I personally prefer red pitchers as they contrast very well with my other green plants. Nepenthes ‘Gardentech’ is one of them, which grow very red pitchers! This particular plant is a hybrid between two hardy species, Nepenthes ventricosa and Nepenthes ampullaria, and was named after the gardening event in Singapore, Gardentech. My plant is still a very young plant and its pitchers are elongated, whereas a fully grown adult plant can develop stout and rectangular looking red pitchers!

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Unopened new Nepenthes ‘Gardentech’ Pitcher              Cute Nepenthes ampullaria

Pitcher plants make very good houseplants and can make your garden look more interesting. Also, these unique plants are also good education materials to show others that plants also eat animals!

Harvest time!

October 25, 2009 Leave a comment

Are you thinking about harvesting fruits or veggies? Not this time, I was harvesting the seeds from my carnivorous plants! My small humble pot of sundews (Drosera burmanni & Drosera intermedia) produced lots of seed pods the last few weeks. There would be easily hundreds of seeds I have collected!

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Specks of dust or seeds?

Do you wonder how sundew seeds look like? The seeds are literally the size of dust specks! And yes, dust specks! They are black in colour and so tiny that a sneeze from you will send the seeds flying all over the place and cannot be recovered.

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Each seed pod can contain 50-80 seeds!                        Two week old seedlings

Carnivorous plants are generally slow growing plants. Their seeds can take 4-6 weeks to germinate and so small that you think these  are green moss! Only after a week or so before they start growing dewy leaves. They will take around 6-9 months to grow big enough to flower.


July 19, 2009 1 comment

Byblis, also known as rainbow plants for their glittering leaves under the Sun. It is a small genus of plants, consisting of seven different species and all native to western Australia. They have tiny droplets of muscilage or “dew” similar to sundews (Drosera) but they are classified in different order. Byblis is placed in the order of Lamiales whereas Drosera is placed in the Caryophyllales.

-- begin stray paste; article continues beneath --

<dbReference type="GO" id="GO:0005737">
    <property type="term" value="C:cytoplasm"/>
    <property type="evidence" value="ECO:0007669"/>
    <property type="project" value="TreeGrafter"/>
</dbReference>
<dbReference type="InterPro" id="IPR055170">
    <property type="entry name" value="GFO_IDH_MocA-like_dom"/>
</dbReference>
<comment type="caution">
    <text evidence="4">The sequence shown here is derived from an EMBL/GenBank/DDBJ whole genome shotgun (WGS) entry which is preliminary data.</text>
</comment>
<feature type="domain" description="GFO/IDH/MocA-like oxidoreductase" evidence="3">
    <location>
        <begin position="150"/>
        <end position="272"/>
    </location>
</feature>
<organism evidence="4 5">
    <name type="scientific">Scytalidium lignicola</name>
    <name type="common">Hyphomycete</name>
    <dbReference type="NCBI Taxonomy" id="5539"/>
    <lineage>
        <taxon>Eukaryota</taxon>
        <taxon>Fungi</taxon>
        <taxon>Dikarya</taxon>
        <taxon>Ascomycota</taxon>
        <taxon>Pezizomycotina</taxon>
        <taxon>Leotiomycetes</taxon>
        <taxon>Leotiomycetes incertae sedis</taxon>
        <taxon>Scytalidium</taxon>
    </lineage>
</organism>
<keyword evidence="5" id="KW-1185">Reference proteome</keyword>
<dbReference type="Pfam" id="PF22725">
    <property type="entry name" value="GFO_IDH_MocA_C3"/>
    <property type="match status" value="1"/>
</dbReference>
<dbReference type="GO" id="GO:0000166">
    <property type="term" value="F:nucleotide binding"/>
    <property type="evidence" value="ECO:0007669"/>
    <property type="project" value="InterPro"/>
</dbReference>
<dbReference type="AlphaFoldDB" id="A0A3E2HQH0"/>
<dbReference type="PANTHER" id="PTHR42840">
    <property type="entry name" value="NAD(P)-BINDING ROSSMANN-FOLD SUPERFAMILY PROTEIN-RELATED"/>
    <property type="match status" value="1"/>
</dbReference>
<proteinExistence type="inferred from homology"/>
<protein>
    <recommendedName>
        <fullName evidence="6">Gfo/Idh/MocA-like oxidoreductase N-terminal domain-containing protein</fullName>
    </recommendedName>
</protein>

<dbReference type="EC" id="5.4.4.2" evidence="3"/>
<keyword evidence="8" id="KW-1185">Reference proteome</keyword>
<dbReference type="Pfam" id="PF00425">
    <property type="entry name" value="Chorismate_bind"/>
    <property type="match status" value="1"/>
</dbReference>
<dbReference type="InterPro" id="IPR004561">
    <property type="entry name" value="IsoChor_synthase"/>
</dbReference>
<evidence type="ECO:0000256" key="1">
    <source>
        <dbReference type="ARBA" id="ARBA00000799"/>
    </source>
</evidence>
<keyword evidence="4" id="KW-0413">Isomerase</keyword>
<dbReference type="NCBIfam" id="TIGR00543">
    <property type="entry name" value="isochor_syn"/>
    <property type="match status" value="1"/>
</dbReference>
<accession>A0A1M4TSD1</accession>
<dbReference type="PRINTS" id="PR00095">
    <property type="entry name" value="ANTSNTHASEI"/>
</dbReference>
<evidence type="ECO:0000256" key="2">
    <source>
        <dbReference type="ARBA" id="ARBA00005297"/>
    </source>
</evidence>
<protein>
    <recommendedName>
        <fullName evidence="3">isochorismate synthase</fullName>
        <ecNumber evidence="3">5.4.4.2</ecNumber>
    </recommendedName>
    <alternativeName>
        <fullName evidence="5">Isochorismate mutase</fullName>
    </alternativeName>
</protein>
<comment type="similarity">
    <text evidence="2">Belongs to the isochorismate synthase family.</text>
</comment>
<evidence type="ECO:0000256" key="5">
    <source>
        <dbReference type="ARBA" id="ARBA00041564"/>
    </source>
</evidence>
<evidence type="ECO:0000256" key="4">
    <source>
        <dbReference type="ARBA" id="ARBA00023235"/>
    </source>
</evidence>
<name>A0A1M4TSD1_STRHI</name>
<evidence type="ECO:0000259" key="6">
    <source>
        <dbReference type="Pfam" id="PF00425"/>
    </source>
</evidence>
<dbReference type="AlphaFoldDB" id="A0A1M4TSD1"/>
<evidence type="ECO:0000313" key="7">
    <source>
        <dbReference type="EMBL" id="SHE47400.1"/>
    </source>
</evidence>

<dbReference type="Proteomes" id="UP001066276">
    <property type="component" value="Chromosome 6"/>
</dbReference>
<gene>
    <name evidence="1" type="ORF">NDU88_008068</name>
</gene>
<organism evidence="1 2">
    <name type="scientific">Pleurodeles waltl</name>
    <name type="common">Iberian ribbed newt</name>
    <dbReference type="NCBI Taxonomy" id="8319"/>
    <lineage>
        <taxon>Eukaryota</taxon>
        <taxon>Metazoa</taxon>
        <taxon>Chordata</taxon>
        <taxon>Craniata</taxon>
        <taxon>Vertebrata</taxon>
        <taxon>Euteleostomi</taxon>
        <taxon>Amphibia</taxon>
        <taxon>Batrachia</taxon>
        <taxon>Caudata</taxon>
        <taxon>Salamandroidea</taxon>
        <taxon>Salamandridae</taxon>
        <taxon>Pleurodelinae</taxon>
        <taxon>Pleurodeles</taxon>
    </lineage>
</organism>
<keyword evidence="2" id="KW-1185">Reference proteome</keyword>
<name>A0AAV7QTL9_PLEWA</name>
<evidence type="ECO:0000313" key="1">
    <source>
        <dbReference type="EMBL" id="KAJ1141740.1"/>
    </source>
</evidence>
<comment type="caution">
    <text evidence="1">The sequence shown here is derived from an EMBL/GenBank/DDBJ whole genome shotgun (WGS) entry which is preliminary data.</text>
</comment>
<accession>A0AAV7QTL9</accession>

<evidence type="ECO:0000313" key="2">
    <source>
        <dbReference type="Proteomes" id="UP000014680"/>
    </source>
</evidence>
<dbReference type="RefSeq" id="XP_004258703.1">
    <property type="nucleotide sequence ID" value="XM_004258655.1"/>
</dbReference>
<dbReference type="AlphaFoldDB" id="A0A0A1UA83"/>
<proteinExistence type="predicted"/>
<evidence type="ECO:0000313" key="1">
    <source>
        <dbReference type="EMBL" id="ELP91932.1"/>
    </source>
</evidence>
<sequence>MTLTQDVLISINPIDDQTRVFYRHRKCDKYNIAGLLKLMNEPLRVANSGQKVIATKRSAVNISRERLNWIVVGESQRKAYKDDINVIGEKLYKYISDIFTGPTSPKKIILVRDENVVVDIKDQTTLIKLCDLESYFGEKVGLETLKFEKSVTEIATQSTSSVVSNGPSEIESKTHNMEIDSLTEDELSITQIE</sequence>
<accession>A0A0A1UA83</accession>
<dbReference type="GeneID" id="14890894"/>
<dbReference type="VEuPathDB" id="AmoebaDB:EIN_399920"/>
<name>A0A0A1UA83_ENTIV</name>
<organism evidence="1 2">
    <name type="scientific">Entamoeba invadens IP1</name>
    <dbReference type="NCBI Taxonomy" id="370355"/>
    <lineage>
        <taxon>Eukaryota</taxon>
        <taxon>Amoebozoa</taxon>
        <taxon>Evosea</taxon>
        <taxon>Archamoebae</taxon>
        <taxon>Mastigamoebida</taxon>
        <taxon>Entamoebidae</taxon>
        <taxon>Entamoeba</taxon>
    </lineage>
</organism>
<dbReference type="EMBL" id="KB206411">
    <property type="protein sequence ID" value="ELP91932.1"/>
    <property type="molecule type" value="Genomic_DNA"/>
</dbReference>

Byblis liniflora 

Once thought to be a proto-carnivorous plant which depends on insects to break down the captured prey before digestion, it is only proven to be truly carnivorous in the recent years that it produces enzymes to digest prey.

Gardeners grow them for their beautiful flowers. The five petaled flowers of Byblis liniflora are purple in colour which emerge from the leaf axes. Fertilized flowers then mature into small seed pods which split open and drop the seeds into nearby ground.

IMG_1539Flower of Byblis liniflora 

Byblis enjoy good amount of sunlight of around 4-6 hours and keeping the media moist at all times. They can grow up to a height of 15cm and produce numerous flowers all year round. Byblis are annual plants and therefore, it will die away after a period of time and new seedlings will take its place in the same pot!

My Garden!!

It’s been some time since I last talk about my garden… Well, there are new additions to my already crowded garden and many of them are flowering too! My latest addition is the Star Glory (Ipomoea quamoclit). This vining plant produce small red star-shaped flowers but mine has yet to bloom. I attached a very long string for it to climb and within a week, it had already hit the top of the ceiling! The leaves looked special and resemble palm leaves. From the information I gathered, this particular plant can climb to a height of 6 metres!

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Ipomoea quamoclit

Remember my cherry plant (Malpighia glabra)? They are fruiting like no tomorrow and this time round the fruits turned burgundy red! They fruit in bunches of two and three and definitely a very beautiful sight to behold!  Some of my friends who visited even tasted these sour but full of vitamin C fruits!

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Malpighia glabra 

My Desert Rose (Adenium obesum) is going for a second round of flowering and this time even more spectacular. The flowers are arranged in an encircled manner and flowers point to all directions! It has been a year or so without flowers but the wait is definitely worth it!

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 Adenium obesum

My signature plant, the Flamingo Flower (Anthurium andraeanum) is still at its best condition, keeping the constant number of ten flowers for at least a year! There are new shoots and growing fast, even some have started to flower!

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I got some orchids flowering too! Two of my mini Dendrobiums are putting out flowers now and add to the already very colourful garden! Their coloured and patterned blooms brings more exciting colours and you can’t resist not looking at them.

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Rosemary                                           Nepenthes veitchii

My rosemary plant is growing taller and bushier now. Every time I am watering plants, the fragrance of this plant can be even detected at a further distance! And brushing your hand against the leaves will leave a strong aroma that lingers around you for a long time!


Finally my carnivorous plants, strong winds have resulted in strong fluctuations in humidity makes the plants grow slower and losing quite a number of pitchers. But my Nepenthes veitchii is still growing strong putting out the biggest pitcher for me! Soon, the monsoon season will come and this beautiful sight may not last long. So I have been spending more time admiring my plants before it is too late!!